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A + for The A-Word: The most authentic look at Autism on screen.

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I worked for several years with a succession of autistic children—which mostly means boys—kids who were mainstreamed in regular education classrooms, with a classroom aide assigned to shadow them. That was me, the shadow. 

We also lived next door to a family who had an autistic son who became one of our son’s closest playmates, until we moved away at the end of elementary school. Chris, with his funny idiosyncrasies is the source of some very sweet memories, as well as moments of high drama. That’s what you get with autism, children who can be deeply involved when their needs and passions are directed and shared but who can sometimes find it frustrating when those needs are brushed aside. 

It’s typical for an autistic child to want to talk about dinosaurs—or whatever the passion is—and be frustrated while the rest of the kids have moved on to another topic. The autistic child is focused on that stegasaurus and exactly how cool it is, just not quite getting that the others don't shar…

Leaving Home: A Divorce Story [Part Four]

I looked at the clock glowing on the dashboard; just after eleven...

He was tall and almost cool with aviators and a mustache that matched his shaggy golden brown hair...

Leaving Home:  Part Three                                                                                                                  
The next couple of months blurred by. ...

OR Read it in sequence here

Part Four

I couldn't tell you how it happened. There weren't a lot of real dates; our courtship was a verboten workplace flirtation. Furtive conversations in the office where we sales clerks counted out our cash drawers. Small get togethers at his place with friends from work, in, on what was becoming our secret. Somehow, slogging through the last, grey, overcast days of a California winter, I found myself looking up one rainy night and finding his reflection in the drugstore's overhead security mirrors, captivated as I watched him fall to his knees on the floor, right there in the middle of the greeting card aisle. Where once he'd asked me to go out with him, now he was on his knees, his reflection in the mirror asking me to marry him. He dropped to his knees in the middle of the store; I couldn't get over that.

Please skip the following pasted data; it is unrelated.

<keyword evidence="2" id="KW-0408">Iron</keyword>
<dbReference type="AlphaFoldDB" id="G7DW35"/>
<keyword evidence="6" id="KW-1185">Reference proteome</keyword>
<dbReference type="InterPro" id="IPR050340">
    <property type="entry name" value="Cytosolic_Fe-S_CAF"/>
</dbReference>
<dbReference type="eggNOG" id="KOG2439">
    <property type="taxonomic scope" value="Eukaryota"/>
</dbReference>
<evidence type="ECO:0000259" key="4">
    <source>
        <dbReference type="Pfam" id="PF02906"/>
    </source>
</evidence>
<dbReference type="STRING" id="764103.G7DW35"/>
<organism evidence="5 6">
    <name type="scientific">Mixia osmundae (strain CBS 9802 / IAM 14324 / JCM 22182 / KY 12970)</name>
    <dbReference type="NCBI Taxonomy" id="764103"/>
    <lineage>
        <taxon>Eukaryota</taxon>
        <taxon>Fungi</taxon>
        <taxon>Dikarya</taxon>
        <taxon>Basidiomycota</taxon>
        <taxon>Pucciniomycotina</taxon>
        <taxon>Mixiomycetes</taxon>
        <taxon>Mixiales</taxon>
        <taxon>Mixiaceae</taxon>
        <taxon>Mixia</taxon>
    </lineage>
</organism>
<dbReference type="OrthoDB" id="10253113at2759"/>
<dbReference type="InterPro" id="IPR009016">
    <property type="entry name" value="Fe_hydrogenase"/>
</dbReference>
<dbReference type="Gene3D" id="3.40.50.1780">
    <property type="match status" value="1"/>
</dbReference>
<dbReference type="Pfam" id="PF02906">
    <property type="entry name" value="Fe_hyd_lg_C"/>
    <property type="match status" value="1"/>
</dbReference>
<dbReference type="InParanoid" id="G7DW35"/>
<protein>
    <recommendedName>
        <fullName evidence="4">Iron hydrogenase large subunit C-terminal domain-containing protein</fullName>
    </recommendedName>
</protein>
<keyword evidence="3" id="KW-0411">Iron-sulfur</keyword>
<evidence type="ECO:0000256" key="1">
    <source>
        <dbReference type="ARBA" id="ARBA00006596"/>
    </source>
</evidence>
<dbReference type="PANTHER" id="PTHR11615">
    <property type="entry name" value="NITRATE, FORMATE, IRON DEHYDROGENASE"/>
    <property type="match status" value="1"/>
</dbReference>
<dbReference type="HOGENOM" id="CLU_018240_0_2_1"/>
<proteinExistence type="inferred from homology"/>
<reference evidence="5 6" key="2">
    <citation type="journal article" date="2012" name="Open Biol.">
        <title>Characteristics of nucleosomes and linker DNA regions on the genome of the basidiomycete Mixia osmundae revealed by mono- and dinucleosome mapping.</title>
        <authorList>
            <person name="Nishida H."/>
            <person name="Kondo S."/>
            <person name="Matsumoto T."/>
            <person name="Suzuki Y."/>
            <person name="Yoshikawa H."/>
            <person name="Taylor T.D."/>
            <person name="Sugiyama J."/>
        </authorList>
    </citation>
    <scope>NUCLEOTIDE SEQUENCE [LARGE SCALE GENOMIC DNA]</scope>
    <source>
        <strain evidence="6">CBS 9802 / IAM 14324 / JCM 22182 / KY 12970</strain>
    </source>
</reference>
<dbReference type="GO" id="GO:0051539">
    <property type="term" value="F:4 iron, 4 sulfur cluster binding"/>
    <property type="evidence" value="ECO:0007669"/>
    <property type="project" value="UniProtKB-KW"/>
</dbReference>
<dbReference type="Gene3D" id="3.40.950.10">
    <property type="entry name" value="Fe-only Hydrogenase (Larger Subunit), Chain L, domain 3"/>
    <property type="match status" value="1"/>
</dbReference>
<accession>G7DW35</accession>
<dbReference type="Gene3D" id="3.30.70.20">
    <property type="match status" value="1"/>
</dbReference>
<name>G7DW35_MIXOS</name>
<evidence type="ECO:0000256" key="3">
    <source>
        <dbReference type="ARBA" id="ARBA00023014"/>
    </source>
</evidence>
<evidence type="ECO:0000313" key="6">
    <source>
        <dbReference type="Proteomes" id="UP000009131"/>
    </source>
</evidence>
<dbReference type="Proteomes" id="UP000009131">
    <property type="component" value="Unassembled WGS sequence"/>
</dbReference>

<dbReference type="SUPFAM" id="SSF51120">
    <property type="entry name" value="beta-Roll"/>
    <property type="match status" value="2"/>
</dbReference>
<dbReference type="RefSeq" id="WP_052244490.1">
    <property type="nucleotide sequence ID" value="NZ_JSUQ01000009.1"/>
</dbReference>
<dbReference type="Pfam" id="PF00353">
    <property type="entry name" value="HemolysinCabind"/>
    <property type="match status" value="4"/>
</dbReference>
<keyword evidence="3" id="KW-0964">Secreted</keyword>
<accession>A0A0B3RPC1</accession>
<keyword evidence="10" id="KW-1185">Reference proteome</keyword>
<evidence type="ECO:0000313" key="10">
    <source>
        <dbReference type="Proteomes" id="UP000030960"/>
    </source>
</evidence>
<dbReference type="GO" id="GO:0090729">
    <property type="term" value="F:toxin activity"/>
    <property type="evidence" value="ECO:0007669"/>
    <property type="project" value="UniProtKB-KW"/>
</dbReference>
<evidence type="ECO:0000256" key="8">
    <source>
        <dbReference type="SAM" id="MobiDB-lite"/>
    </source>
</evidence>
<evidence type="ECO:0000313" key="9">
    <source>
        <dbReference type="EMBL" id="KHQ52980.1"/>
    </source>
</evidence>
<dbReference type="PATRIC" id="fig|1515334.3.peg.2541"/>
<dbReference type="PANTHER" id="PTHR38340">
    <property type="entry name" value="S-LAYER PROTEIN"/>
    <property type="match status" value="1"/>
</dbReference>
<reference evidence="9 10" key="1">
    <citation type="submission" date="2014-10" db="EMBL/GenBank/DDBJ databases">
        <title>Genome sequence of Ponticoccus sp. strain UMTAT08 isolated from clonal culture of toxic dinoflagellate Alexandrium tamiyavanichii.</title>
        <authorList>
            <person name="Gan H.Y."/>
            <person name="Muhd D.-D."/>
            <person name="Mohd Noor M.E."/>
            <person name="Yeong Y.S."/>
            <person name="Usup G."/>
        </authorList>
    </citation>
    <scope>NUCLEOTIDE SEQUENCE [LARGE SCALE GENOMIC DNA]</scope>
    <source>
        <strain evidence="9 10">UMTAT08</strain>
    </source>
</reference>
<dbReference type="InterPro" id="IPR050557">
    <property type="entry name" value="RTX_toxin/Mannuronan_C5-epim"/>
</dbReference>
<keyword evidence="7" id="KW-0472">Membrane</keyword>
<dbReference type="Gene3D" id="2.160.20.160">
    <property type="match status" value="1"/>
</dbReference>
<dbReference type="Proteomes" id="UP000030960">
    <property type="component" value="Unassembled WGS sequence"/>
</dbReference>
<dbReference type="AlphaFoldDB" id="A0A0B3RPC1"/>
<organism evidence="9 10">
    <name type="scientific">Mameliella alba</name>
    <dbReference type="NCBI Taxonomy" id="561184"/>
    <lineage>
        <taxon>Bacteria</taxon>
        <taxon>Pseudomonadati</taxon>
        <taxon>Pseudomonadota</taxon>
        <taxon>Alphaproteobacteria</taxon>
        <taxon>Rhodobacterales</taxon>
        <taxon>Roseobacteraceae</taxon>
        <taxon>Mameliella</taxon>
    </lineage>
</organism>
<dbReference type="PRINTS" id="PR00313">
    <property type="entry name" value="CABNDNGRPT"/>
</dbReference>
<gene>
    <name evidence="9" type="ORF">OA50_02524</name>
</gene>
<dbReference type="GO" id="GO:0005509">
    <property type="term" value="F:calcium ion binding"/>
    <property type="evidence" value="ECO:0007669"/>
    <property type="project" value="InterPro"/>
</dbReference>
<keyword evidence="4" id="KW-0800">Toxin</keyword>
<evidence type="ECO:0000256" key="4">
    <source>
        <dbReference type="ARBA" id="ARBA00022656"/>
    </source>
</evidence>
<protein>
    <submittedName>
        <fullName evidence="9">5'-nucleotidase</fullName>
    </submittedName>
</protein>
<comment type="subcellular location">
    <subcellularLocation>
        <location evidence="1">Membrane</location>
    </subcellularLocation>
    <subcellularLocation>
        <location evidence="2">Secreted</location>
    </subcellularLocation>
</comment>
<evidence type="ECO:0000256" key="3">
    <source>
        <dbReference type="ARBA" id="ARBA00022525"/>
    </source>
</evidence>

The truth? Oh God, the truth. I luxuriated in his want. I lapped up his attention like a lost kitty, purring into his pats the way a cat pushes and presses into you for more petting, deeper strokes. Insatiable, a stray cat left to prowl the city in search of a dish of milk left on some kindly soul's back porch, I couldn't get enough. There are girls pretty, poised, smart, and confident enough, they don't need someone else to tell them who they are, some guy to tell them they're good enough.  I wasn't those girls. There are girls so sure of their place in their worlds, so powerfully aware of the sexuality they ooze, they can play with a boy's want, tease a young man's aching physical need the way a cat toys with with a trapped mouse. The kind of girls authors wrote about in books, the kind of girls that filled the pages of the young women's magazines I devoured. Girls I wanted to be. Girls I wasn't.


Twenty two going on twelve, I was frozen in adolescence, a girl-child, still living at home, still searching for my saucer of milk. Silly and shallow, I'd long fed myself a steady diet of articles with titles like How to Get a Guy to Like You, expecting nothing and everything in return. I once asked a guy I was seeing why he never told me I was pretty. "I wouldn't be with you if I didn't think you were pretty." That wasn't enough for me, I needed more, I needed to be told. But when I charted my physical features, the good vs the bad, all I could see was the Con side of the page: thin lips, thick glasses, lanky hair, small breasts. I didn't see the pretty eyes behind the glasses. The nice smile. The sometimes sarcastic sense of humor.  Flaws, flaws, flaws. That's all I saw. Not the kind of girl men mooned over, not the kind of girl they wrote songs about.


Philip, poor Philip, he made me feel like I was.


I said yes.


Not just yes, but yes and let's hurry, setting a date little more than a month away. My friends and family waged a war around me, their words meant to stop me from being so wildly impulsive.

"You barely know him!"
"Are you sure you love him?" 
"What can you possibly see in him?"
"Are you pregnant? You don't have to marry him just because you're pregnant."
"Please, Simmy, don't throw your life away." 
"Do you really want to do this?
"What's the rush?" 
"Why can't you wait awhile at least. If you still want to get married in six months, you can always get married then."
"You're making a big mistake." 
 And to my parents, "How can you let her do this?!"

The look on my brother's girlfriend's face frozen in stupefaction. What was I doing?!


The more they said, the deeper I dug my heels in. No I wasn't pregnant, we were in love, waiting wouldn't change anything, why can't you all just be happy for me?


The truth, the horrible truth? Some part of me knew they were right. So I did the mature thing.



I went shopping for a wedding dress.




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